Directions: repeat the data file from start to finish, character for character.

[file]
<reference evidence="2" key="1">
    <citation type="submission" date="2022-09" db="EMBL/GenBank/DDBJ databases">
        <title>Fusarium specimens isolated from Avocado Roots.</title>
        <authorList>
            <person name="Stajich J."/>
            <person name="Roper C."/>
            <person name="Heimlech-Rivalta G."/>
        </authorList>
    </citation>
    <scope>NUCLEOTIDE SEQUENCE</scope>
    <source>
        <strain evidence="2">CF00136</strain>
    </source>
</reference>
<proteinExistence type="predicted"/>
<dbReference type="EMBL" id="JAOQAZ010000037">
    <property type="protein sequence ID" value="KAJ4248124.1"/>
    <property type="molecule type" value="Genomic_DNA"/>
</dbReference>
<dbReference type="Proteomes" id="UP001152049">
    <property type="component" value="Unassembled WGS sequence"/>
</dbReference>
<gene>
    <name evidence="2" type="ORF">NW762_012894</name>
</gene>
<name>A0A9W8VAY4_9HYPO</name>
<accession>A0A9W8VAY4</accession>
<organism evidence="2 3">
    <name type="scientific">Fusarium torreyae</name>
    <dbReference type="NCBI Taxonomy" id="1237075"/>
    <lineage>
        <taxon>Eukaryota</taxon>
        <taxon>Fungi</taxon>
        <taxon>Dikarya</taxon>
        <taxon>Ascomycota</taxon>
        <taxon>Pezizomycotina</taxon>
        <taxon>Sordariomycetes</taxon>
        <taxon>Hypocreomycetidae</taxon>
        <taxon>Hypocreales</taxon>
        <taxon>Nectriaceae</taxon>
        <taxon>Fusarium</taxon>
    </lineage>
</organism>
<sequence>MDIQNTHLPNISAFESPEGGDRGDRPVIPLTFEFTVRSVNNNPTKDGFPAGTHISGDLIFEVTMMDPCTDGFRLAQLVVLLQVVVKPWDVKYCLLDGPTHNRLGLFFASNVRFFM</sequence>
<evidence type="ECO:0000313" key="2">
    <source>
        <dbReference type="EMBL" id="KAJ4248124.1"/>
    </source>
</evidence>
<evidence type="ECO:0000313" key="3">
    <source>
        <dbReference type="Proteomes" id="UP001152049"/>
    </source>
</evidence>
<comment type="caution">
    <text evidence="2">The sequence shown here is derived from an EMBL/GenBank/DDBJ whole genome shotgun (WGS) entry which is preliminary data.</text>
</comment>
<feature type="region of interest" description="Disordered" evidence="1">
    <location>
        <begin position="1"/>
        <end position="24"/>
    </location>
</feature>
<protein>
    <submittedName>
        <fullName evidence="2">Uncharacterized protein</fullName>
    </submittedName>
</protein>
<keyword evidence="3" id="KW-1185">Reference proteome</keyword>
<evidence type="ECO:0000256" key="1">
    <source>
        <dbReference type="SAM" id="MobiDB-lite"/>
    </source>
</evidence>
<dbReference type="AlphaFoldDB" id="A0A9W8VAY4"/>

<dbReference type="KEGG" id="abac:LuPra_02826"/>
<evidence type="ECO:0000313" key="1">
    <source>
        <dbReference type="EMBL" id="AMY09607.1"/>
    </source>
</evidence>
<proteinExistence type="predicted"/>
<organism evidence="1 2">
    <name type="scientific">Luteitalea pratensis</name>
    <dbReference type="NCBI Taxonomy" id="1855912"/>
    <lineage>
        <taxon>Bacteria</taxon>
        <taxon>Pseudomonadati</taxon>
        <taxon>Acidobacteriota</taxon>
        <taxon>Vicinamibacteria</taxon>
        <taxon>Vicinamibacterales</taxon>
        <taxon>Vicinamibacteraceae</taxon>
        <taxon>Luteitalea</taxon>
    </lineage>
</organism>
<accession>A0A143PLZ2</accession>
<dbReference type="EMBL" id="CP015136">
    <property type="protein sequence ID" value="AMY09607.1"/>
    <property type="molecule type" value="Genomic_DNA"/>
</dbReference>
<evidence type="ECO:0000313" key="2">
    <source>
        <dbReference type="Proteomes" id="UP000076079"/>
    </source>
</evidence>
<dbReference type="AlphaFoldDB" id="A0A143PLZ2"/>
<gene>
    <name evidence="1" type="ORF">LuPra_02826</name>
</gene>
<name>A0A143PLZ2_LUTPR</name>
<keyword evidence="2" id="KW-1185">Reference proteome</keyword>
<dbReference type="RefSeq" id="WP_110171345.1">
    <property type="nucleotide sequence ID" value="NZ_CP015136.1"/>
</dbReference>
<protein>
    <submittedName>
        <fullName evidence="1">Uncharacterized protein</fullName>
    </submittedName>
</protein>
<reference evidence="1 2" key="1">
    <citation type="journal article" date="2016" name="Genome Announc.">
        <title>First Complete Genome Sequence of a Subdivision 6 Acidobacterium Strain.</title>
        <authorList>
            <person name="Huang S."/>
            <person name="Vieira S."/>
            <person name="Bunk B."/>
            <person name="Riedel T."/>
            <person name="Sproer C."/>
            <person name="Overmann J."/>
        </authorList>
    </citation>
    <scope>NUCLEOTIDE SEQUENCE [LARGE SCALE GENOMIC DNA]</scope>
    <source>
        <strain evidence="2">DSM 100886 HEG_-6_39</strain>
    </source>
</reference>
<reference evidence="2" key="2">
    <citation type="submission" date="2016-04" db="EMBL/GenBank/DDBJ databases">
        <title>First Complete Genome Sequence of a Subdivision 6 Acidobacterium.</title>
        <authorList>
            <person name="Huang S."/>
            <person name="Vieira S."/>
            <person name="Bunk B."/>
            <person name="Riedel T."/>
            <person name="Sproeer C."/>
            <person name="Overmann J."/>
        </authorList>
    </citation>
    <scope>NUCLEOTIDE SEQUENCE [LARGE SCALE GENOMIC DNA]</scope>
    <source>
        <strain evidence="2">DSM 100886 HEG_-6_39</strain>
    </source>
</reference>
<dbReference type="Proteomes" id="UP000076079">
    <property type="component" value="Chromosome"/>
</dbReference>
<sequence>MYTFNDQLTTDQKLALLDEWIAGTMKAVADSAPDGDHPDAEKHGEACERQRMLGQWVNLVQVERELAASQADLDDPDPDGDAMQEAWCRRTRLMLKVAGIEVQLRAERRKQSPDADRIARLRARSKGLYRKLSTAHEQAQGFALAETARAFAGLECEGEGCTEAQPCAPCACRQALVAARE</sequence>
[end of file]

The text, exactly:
<reference evidence="2" key="1">
    <citation type="submission" date="2022-09" db="EMBL/GenBank/DDBJ databases">
        <title>Fusarium specimens isolated from Avocado Roots.</title>
        <authorList>
            <person name="Stajich J."/>
            <person name="Roper C."/>
            <person name="Heimlech-Rivalta G."/>
        </authorList>
    </citation>
    <scope>NUCLEOTIDE SEQUENCE</scope>
    <source>
        <strain evidence="2">CF00136</strain>
    </source>
</reference>
<proteinExistence type="predicted"/>
<dbReference type="EMBL" id="JAOQAZ010000037">
    <property type="protein sequence ID" value="KAJ4248124.1"/>
    <property type="molecule type" value="Genomic_DNA"/>
</dbReference>
<dbReference type="Proteomes" id="UP001152049">
    <property type="component" value="Unassembled WGS sequence"/>
</dbReference>
<gene>
    <name evidence="2" type="ORF">NW762_012894</name>
</gene>
<name>A0A9W8VAY4_9HYPO</name>
<accession>A0A9W8VAY4</accession>
<organism evidence="2 3">
    <name type="scientific">Fusarium torreyae</name>
    <dbReference type="NCBI Taxonomy" id="1237075"/>
    <lineage>
        <taxon>Eukaryota</taxon>
        <taxon>Fungi</taxon>
        <taxon>Dikarya</taxon>
        <taxon>Ascomycota</taxon>
        <taxon>Pezizomycotina</taxon>
        <taxon>Sordariomycetes</taxon>
        <taxon>Hypocreomycetidae</taxon>
        <taxon>Hypocreales</taxon>
        <taxon>Nectriaceae</taxon>
        <taxon>Fusarium</taxon>
    </lineage>
</organism>
<sequence>MDIQNTHLPNISAFESPEGGDRGDRPVIPLTFEFTVRSVNNNPTKDGFPAGTHISGDLIFEVTMMDPCTDGFRLAQLVVLLQVVVKPWDVKYCLLDGPTHNRLGLFFASNVRFFM</sequence>
<evidence type="ECO:0000313" key="2">
    <source>
        <dbReference type="EMBL" id="KAJ4248124.1"/>
    </source>
</evidence>
<evidence type="ECO:0000313" key="3">
    <source>
        <dbReference type="Proteomes" id="UP001152049"/>
    </source>
</evidence>
<comment type="caution">
    <text evidence="2">The sequence shown here is derived from an EMBL/GenBank/DDBJ whole genome shotgun (WGS) entry which is preliminary data.</text>
</comment>
<feature type="region of interest" description="Disordered" evidence="1">
    <location>
        <begin position="1"/>
        <end position="24"/>
    </location>
</feature>
<protein>
    <submittedName>
        <fullName evidence="2">Uncharacterized protein</fullName>
    </submittedName>
</protein>
<keyword evidence="3" id="KW-1185">Reference proteome</keyword>
<evidence type="ECO:0000256" key="1">
    <source>
        <dbReference type="SAM" id="MobiDB-lite"/>
    </source>
</evidence>
<dbReference type="AlphaFoldDB" id="A0A9W8VAY4"/>

<dbReference type="KEGG" id="abac:LuPra_02826"/>
<evidence type="ECO:0000313" key="1">
    <source>
        <dbReference type="EMBL" id="AMY09607.1"/>
    </source>
</evidence>
<proteinExistence type="predicted"/>
<organism evidence="1 2">
    <name type="scientific">Luteitalea pratensis</name>
    <dbReference type="NCBI Taxonomy" id="1855912"/>
    <lineage>
        <taxon>Bacteria</taxon>
        <taxon>Pseudomonadati</taxon>
        <taxon>Acidobacteriota</taxon>
        <taxon>Vicinamibacteria</taxon>
        <taxon>Vicinamibacterales</taxon>
        <taxon>Vicinamibacteraceae</taxon>
        <taxon>Luteitalea</taxon>
    </lineage>
</organism>
<accession>A0A143PLZ2</accession>
<dbReference type="EMBL" id="CP015136">
    <property type="protein sequence ID" value="AMY09607.1"/>
    <property type="molecule type" value="Genomic_DNA"/>
</dbReference>
<evidence type="ECO:0000313" key="2">
    <source>
        <dbReference type="Proteomes" id="UP000076079"/>
    </source>
</evidence>
<dbReference type="AlphaFoldDB" id="A0A143PLZ2"/>
<gene>
    <name evidence="1" type="ORF">LuPra_02826</name>
</gene>
<name>A0A143PLZ2_LUTPR</name>
<keyword evidence="2" id="KW-1185">Reference proteome</keyword>
<dbReference type="RefSeq" id="WP_110171345.1">
    <property type="nucleotide sequence ID" value="NZ_CP015136.1"/>
</dbReference>
<protein>
    <submittedName>
        <fullName evidence="1">Uncharacterized protein</fullName>
    </submittedName>
</protein>
<reference evidence="1 2" key="1">
    <citation type="journal article" date="2016" name="Genome Announc.">
        <title>First Complete Genome Sequence of a Subdivision 6 Acidobacterium Strain.</title>
        <authorList>
            <person name="Huang S."/>
            <person name="Vieira S."/>
            <person name="Bunk B."/>
            <person name="Riedel T."/>
            <person name="Sproer C."/>
            <person name="Overmann J."/>
        </authorList>
    </citation>
    <scope>NUCLEOTIDE SEQUENCE [LARGE SCALE GENOMIC DNA]</scope>
    <source>
        <strain evidence="2">DSM 100886 HEG_-6_39</strain>
    </source>
</reference>
<reference evidence="2" key="2">
    <citation type="submission" date="2016-04" db="EMBL/GenBank/DDBJ databases">
        <title>First Complete Genome Sequence of a Subdivision 6 Acidobacterium.</title>
        <authorList>
            <person name="Huang S."/>
            <person name="Vieira S."/>
            <person name="Bunk B."/>
            <person name="Riedel T."/>
            <person name="Sproeer C."/>
            <person name="Overmann J."/>
        </authorList>
    </citation>
    <scope>NUCLEOTIDE SEQUENCE [LARGE SCALE GENOMIC DNA]</scope>
    <source>
        <strain evidence="2">DSM 100886 HEG_-6_39</strain>
    </source>
</reference>
<dbReference type="Proteomes" id="UP000076079">
    <property type="component" value="Chromosome"/>
</dbReference>
<sequence>MYTFNDQLTTDQKLALLDEWIAGTMKAVADSAPDGDHPDAEKHGEACERQRMLGQWVNLVQVERELAASQADLDDPDPDGDAMQEAWCRRTRLMLKVAGIEVQLRAERRKQSPDADRIARLRARSKGLYRKLSTAHEQAQGFALAETARAFAGLECEGEGCTEAQPCAPCACRQALVAARE</sequence>